Is Wine Bottled Poetry? A Poet Responds

You've probably heard of Robert Louis Stevenson's quote that "wine is bottled poetry." You've probably also heard of California's Ridge Vineyards. Well, I'm here to bring both together.

Ever really think about what that quote from Stevenson means? I started to, but it hurt my head. Luckily, I know Christopher Watkins. He's not only a poet and a musician, but is also in charge of retail sales and hospitality at Ridge, and hosts their most excellent and original resource for all things fermented and grape-related, 4488: A Ridge Blog.

Christopher shared his thoughts about wine and poetry and, additionally, reveals who is "the true poet of wine," one worthy of a bottle of 1997 Monte Bello.

"Wine is bottled poetry" is a famous quote from Robert Louis Stevenson. But what do you as a poet see as the relationship between wine and poetry?

To be perfectly frank, I am by and large not a fan of the quote. While the intention may seem clear at first read, I think the metaphor loses focus upon closer inspection. For example, consider the word "bottled." A quick look through a thesaurus will make clear the concern: Most understandings of "bottled" will equate it to everything from preserved, plugged, and protected, to trapped, quelled, and occluded. So was Stevenson suggesting that wine is poetry, trapped? Not likely, of course, but this is the problem with sloppy writing: it is easy to misread. And consider another alternate read: what does wine still in the bottle offer? Promise? Perhaps. Anticipation? Ok. A sense of possession? Maybe. In the end, and at best, something to look forward to, but not yet unloosed—the narrative untold, the experiential not yet experienced. So is this what we're to understand of poetry? That poetry is feeling, still unfelt? Again, not likely the author's intention, but again, a muddy metaphor.

Yet here's a read that I can find intriguing, one I equate to the notion of "conception" in jazz and "terroir" in wine. It is the notion that a finished creation is the resulting record of all that was brought to bear on the work's developmental trajectory. For the jazz musician, it is everything from the first instrument to the last teacher, the first performance to the last record, the scales chosen, the tempos called off, the breaths short or long, the time in three or four. And for a wine, it is the land and those who walk it, the grapes and those who pick them, the sizes of the tanks and the fractions of the press, degree days accumulated, cover crops planted. And is a wine in bottle not the final point along the journey, the encapsulating moment that contains all that came before? And is not a finished poem but the same? Is it not the alpha and omega of the poet's conception? The vessel which contains all the poet brought to bear?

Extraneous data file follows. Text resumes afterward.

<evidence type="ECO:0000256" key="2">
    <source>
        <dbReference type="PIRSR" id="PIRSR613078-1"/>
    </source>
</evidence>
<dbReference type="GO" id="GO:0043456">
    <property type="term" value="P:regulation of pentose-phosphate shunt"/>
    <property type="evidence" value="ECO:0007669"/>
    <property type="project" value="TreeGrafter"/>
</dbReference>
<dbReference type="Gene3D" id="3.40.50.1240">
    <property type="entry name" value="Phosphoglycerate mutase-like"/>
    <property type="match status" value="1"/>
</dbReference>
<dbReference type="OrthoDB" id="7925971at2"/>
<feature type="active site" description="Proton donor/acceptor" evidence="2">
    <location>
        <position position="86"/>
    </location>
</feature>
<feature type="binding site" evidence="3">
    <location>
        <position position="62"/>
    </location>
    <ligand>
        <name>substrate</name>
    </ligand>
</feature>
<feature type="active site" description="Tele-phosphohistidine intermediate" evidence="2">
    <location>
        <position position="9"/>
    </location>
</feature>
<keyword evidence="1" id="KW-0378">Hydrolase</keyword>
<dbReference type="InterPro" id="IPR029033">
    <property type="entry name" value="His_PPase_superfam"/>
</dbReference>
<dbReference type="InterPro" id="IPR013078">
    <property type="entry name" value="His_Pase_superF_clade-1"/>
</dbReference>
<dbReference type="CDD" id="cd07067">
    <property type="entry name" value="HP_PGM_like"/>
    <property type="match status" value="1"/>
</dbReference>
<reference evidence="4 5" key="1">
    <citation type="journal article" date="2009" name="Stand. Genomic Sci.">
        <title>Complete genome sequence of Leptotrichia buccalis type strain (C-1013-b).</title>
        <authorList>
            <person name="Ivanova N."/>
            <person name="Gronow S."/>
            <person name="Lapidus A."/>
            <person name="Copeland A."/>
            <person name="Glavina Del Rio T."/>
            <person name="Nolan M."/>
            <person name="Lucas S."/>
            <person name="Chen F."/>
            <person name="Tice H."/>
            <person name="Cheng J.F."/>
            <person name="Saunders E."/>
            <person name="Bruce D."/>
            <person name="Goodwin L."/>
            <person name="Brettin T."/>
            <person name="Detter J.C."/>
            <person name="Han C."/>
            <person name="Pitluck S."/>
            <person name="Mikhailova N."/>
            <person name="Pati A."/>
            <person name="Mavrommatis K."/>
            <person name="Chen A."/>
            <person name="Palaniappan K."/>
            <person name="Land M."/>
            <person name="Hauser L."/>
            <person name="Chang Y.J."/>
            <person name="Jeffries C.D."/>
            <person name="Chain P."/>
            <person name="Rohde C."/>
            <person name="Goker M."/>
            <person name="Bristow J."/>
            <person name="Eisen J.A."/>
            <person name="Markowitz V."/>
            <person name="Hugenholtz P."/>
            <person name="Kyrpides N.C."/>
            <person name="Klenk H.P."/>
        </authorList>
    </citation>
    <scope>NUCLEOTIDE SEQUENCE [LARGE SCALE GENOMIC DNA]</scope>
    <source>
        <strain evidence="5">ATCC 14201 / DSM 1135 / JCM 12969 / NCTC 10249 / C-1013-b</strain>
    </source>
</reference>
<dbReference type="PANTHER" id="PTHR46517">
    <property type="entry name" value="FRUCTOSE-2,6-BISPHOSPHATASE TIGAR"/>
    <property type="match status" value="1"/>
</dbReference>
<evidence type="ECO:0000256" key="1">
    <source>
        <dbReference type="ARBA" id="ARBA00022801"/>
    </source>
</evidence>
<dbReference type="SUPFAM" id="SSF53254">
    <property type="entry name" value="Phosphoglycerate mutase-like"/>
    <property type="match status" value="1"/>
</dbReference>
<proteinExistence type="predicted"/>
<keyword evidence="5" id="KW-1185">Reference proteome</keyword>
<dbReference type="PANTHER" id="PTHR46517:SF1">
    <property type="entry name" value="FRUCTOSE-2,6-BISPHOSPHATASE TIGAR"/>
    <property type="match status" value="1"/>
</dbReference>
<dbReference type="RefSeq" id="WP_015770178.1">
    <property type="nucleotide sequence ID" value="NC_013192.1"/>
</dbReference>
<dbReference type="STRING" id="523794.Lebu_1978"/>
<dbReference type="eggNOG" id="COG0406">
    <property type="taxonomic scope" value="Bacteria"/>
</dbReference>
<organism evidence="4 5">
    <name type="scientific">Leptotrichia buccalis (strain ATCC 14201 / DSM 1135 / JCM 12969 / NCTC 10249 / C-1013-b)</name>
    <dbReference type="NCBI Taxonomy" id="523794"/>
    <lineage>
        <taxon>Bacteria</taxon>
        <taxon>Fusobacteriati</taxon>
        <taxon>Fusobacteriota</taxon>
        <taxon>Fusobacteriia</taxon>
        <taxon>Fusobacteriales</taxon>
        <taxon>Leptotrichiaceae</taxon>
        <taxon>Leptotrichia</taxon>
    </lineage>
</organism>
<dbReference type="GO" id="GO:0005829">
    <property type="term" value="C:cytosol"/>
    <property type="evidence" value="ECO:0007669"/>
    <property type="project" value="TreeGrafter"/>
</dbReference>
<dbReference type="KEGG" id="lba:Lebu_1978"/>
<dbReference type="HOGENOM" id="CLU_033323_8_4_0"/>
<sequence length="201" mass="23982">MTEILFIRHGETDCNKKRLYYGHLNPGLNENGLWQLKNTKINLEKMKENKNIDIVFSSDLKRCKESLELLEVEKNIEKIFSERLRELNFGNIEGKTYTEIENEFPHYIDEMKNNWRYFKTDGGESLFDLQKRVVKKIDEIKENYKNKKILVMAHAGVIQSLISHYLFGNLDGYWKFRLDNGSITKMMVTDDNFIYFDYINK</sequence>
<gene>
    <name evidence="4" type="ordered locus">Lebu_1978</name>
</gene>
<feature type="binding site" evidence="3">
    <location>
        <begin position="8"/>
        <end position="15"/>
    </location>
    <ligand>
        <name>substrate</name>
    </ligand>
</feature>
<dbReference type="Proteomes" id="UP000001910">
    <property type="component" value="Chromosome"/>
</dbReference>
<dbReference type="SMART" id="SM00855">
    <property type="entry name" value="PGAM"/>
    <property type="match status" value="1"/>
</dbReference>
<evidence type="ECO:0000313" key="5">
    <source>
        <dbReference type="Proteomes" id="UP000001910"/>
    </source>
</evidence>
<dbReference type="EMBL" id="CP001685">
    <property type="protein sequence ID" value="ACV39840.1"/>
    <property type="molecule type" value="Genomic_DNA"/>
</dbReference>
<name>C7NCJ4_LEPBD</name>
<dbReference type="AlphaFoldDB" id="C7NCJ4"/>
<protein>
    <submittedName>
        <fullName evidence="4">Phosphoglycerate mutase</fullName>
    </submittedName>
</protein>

So is wine bottled poetry? Not a question I can answer, as I find the framing unclear. But is a bottle of wine similar to a poem in some fashion? Yes. Terroir is the conception of a wine; a poet the terroir of the poem.

Let's say I just opened a bottle of 1997 Ridge Monte Bello. I'm kicking back with a glass, seated in my comfiest chair, and looking for something to read while I enjoy my wine. What is a volume of poetry or a poem that would be an appropriate accompaniment, and why?

The poems of Li Po, ideally as translated by David Hinton. Li Po is to me without question our true poet of wine; no other quite captures with such ardently melancholic ritualism the fragile beauty and perilous appeal of the sensorial world, no other understands so well the consoling metaphor that wine offers, no other mendicant at the altar of both the word and the world so bittersweetly reconciles the earthen and the saintly. In the arms of the soil, he scales to the heavens, and we, his readers, are delivered.

To wash and rinse our souls of their age-old sorrows,

We drained a hundred jugs of wine.

A splendid night it was . . . .

In the clear moonlight we were loath to go to bed,

But at last drunkenness overtook us;

And we laid ourselves down on the empty mountain,

The earth for pillow, and the great heaven for coverlet.